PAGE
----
BIOL 202 Lecture 10: Chapter 20: Innate Immunity
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Department
Biological Science
Course
BIOL 202
Professor
Cathie Overstreet
Semester
Spring

Description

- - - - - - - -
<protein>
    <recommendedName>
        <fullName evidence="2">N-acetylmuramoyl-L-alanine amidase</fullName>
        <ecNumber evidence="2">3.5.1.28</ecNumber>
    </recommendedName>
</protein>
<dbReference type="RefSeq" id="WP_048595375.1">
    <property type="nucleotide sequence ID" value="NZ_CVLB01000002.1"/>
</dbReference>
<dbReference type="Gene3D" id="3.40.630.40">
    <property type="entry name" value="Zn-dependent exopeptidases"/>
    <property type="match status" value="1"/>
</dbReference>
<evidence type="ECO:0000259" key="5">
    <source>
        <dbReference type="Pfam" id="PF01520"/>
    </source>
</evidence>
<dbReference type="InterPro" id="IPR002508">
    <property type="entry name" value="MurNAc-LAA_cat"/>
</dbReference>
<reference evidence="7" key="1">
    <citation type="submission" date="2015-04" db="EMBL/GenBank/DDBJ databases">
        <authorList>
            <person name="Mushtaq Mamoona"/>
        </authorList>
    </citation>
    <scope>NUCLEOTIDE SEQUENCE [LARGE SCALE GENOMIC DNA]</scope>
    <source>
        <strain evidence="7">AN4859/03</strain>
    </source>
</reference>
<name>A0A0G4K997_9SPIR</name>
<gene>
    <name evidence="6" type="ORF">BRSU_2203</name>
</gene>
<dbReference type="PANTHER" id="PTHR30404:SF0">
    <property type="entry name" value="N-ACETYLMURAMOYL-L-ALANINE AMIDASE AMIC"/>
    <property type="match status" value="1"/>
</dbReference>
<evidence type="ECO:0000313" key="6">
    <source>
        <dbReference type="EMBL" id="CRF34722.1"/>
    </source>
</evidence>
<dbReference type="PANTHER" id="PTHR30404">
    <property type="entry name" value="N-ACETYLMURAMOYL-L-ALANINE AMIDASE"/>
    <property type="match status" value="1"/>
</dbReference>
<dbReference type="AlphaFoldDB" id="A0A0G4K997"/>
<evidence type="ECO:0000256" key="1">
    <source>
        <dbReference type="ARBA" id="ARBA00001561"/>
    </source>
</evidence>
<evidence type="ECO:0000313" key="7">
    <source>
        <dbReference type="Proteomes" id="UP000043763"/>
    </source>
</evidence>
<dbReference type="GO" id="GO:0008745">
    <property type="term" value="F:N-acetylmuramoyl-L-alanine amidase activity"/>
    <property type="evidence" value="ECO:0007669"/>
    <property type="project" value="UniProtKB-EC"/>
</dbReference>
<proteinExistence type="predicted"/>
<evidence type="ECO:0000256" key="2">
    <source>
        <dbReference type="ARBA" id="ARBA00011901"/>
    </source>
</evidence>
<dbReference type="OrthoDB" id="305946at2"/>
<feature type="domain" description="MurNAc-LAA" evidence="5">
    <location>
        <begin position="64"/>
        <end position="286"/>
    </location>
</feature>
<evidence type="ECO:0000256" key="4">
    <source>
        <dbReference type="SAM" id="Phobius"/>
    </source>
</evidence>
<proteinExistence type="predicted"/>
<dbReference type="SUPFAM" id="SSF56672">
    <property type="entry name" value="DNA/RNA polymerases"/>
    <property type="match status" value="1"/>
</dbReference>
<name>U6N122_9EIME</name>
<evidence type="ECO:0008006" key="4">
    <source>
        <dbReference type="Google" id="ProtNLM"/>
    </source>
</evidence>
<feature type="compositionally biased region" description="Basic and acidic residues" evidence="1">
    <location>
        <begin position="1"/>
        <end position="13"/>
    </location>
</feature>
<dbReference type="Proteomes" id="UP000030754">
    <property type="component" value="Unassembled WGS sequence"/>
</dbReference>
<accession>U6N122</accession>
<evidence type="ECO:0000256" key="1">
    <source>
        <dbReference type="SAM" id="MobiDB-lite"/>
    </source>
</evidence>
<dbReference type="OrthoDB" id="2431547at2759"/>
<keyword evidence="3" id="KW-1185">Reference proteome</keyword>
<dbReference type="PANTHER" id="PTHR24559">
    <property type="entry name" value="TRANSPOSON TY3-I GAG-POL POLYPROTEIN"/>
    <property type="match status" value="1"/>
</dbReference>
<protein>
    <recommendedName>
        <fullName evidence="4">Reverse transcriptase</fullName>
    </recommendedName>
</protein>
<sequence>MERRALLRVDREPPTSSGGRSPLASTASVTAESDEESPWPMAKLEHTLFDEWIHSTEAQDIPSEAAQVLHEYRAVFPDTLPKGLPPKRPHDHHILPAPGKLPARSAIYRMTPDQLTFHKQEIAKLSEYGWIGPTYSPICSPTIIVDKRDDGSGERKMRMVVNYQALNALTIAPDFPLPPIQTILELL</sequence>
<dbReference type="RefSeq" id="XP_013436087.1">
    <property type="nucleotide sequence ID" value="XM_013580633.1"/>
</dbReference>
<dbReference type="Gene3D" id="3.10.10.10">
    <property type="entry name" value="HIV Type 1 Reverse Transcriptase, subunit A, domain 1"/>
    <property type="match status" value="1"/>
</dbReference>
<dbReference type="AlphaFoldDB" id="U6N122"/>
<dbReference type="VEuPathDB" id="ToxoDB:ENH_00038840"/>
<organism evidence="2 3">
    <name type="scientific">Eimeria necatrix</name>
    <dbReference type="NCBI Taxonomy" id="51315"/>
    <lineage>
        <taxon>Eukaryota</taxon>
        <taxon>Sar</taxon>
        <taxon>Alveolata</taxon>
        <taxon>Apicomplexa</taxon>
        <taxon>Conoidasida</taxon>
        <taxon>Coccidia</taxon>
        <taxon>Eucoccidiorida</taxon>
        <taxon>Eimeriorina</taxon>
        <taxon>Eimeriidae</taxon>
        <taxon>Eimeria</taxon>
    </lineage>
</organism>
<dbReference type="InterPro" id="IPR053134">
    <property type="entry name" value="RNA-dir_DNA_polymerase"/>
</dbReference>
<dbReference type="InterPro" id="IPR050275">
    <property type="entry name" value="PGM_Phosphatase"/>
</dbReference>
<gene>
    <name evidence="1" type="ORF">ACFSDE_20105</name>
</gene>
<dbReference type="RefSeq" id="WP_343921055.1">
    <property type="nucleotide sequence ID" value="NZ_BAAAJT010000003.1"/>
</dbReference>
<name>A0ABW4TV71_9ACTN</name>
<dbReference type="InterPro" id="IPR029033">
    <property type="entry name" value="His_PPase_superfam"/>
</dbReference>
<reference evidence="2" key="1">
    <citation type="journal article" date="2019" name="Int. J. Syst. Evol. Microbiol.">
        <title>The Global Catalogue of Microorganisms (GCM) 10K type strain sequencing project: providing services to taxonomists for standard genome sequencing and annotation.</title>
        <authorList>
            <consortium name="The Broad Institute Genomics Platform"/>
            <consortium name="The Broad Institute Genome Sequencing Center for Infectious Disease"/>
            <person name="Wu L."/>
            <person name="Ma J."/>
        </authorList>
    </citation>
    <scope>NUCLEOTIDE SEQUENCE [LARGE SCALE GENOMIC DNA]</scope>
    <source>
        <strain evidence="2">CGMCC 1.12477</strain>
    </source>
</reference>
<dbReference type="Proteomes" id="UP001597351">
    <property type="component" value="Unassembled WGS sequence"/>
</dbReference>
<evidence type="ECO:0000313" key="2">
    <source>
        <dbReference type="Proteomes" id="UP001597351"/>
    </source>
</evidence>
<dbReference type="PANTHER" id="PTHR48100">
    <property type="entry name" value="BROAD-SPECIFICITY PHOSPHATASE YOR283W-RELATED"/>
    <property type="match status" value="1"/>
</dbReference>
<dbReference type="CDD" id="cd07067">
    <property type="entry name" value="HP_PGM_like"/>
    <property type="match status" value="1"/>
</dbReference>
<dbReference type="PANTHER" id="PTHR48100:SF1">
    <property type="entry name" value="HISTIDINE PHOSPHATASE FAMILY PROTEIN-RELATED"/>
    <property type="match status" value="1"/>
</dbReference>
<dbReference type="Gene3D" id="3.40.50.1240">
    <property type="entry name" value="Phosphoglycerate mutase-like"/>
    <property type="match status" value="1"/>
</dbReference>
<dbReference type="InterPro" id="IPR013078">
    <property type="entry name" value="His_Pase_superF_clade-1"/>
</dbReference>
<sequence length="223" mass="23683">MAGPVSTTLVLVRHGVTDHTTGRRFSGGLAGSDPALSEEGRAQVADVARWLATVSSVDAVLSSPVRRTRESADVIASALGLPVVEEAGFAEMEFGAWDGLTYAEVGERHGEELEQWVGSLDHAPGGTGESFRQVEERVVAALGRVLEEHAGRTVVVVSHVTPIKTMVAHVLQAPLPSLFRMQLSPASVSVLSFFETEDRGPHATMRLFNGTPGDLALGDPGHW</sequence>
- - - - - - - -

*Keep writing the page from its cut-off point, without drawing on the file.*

Chapter 20: Resistance and the Immune System Innate Immunity • Innate immunity is obtained by birth. • Metchnikoff (1908) directly observed the activity of the immune system in a clear-colored starfish. o Doctrine of phagocytosis: a body responds to pathogens through the release of macrophages at site of pathogen to initiate phagocytosis. o Macrophages take the material that they engulf, chop it up, and display it on the surface. ▪ This material enters the lymph nodes and the lymph nodes search for a b-cell or t-cell that match against that material; that particular b/t cell is then activated. Host Immune Defenses • Immunology: study of how immune system functions to prevent infection. • Innate immunity: immediate response. o Effector molecules (molecules present at birth); present in skin, mucus, membranes, and secretions (tears, etc). o Innate immunity keeps infection in check while cytokines are sent in order to initiate adaptive immunity. • Adaptive immunity: slow response. o Takes about a week since it requires activation and antibody production. o Highly specific to a particular pathogen. o Antibodies are present for life. Host Immune Defenses • Blood consists of: o Fluid ▪ Serum: cell free part of blood. ▪ Water, minerals, salt, proteins, antibodies, hormones. o Plasma ▪ Serum that contains clotting agents. o Blood and immune cells ▪ Platelets ▪ RBC (erythrocytes) ▪ WBC (leukocytes) Leukocytes • Neutrophils (phagocytes): o Contain digestive enzymes and antimicrobial agents that can kill pathogens. • Eosinophils: contain toxic compounds to defend against parasites. • Basophils: act in allergic reactions. • Monocytes: o Last only a couple weeks but mature into macrophages. • Lymphocytes: o Natural killer cells; destroys virus infected and abnormal cells. ▪ Kills cancer cells. • Dendritic Cells o Present in every portal of entry. Lymphatic System • Cells and Tissues Essential to Immune Function • Thymus ensures that T/B-cell does not target the body (self-molecule). o After being ‘educated’ by the thymus, these cells enter the lymph nodes. • Lymph nodes: o This is where B/T -cells are located. o Dendritic cells and macrophages display what they have captured to the B/T-cells (recall—these are antigen presenting cells). 2 ▪ Cortex: B-cells. ▪ Medulla: T-cells. Invaders: Pathogen Identification • Recognition Phase o Body’s immune cells need to distinguish normal body cells from the invader. o Identify self-molecule from non self-molecule. ▪ Pathogens have flagella, peptidoglycan, lipopolysaccharides, etc… while the body’s cells do not. • Activation Phase o Neutrophils, macrophages, dendritic cells are put in action as the first responders. ▪ Neutrophils come first; monocytes turn to macrophages; dendritic cells come last. • Effector Phase o Notification: signaling molecules are sent by effector cells in order to alert more cells (phagocytic) to the site of pathogenic infection. ▪ Cytokine: a molecule secreted from cells (DC, macrophages, T-cells) that communicates to other phagocytic cells to the site. • Interleukin: cytokines that are involved in the communication between leukocytes; bind to cytokine receptors on target cells. • Chemokines: trigger attraction of leukocytes. o Create a chemical gradient to attract cells to that site. Adaptive Immunity • Has to acquire information from whatever has been infecting the body. o This requires the presence of antigen presenting cells. • We have billions of T-cells and millions of b-cells. 3 o However, it takes long to create antibodies since the T/B-cells need to be educated. Interleukins Between Leukocytes • A macrophage has to trigger a specific response to a pathogen it has found. Suppressor of Cytokine Signaling (SOCS) • At some point, a cytokine storm is possible in which there are too many white blood cells in an area; can be deadly. • There is a gene pro
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